steamtb
    Full Member

    Good idea @molgrips, but I’m guessing it’s 10’s of 1000’s if not lots more and the geography would make it impossible for large machinery without doing a huge amount more damage. I have messaged the wardens to see if they want volunteers as a starter for 10!

    molgrips
    Free Member

    Well presumably you don’t need the whole lot removed just parts of some?

    We had a huge downed tree on one trail and someone just cut the middle out and left the rest. Not quite sure how, mind.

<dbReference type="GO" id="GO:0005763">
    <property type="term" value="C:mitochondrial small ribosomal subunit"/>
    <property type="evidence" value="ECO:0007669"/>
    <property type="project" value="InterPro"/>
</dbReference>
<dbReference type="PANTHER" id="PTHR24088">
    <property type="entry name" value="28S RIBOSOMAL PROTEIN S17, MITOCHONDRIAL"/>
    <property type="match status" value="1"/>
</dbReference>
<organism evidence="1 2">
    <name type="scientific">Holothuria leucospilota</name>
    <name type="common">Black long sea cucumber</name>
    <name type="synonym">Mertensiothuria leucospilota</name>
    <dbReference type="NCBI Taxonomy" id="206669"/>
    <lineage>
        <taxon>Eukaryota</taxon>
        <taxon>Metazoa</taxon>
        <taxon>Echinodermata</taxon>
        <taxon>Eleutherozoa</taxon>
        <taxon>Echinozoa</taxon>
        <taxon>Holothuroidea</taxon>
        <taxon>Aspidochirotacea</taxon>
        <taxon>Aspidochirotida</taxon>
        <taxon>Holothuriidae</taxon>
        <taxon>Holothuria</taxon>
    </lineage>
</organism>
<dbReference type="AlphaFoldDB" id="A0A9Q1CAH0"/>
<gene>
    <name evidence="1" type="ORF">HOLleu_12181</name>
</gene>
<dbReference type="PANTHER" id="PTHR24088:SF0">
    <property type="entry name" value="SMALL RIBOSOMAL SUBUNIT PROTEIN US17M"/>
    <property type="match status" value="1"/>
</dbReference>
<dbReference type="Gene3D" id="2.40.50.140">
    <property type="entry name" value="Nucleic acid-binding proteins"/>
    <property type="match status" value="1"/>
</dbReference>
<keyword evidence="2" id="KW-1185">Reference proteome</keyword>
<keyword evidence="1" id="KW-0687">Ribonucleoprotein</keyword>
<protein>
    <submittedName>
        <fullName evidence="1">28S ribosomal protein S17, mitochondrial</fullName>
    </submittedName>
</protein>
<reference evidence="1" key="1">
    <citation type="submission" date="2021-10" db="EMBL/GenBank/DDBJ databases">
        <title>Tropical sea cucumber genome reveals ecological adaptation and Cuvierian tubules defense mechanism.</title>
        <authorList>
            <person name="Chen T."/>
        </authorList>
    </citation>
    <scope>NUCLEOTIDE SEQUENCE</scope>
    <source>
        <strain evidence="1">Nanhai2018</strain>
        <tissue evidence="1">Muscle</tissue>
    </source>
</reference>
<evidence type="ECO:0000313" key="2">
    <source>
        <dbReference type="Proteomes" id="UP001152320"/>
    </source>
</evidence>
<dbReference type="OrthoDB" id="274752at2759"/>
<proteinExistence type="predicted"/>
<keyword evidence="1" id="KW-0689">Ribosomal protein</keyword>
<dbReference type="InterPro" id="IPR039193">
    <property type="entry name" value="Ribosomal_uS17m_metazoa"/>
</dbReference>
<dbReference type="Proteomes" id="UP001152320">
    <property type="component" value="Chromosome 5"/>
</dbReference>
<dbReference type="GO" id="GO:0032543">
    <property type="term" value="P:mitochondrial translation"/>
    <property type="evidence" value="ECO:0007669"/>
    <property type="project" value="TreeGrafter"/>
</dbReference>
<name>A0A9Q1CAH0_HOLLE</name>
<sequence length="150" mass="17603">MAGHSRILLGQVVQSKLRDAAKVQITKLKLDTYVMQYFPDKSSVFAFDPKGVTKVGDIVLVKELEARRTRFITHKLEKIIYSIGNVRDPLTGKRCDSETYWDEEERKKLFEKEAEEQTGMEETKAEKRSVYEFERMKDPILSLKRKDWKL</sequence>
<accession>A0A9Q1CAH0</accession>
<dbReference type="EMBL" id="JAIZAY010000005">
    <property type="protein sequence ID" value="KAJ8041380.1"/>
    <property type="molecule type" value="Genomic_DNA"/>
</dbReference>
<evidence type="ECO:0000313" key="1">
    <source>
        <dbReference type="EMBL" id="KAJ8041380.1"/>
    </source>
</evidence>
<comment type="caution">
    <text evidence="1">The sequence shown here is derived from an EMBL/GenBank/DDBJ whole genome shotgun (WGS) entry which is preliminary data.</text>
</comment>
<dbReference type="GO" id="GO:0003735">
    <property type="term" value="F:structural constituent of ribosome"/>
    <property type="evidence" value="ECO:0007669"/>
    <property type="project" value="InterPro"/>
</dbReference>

yetidave
    Free Member

    no-one gets hurt being a ‘have-a-go hero’

    there was a bloke on the BBC news a day or two ago cutting a tree sat in a road which was >4ft, no chainsaw specific ppe at all, and the way he was wielding the saw made me wince. Just hacking away, plunging the saw out of sight on the opposite side of the tree, no stable platform to be stood on etc.

    molgrips
    Free Member

    Yeah don’t have a go yourself without extreme caution and even then only on really small stuff. Downed trees can be weighted and under great tension so many tons of timber can end up flying about explosively when the tension is released.

Viewing 40 posts - 41 through 80 (of 123 total)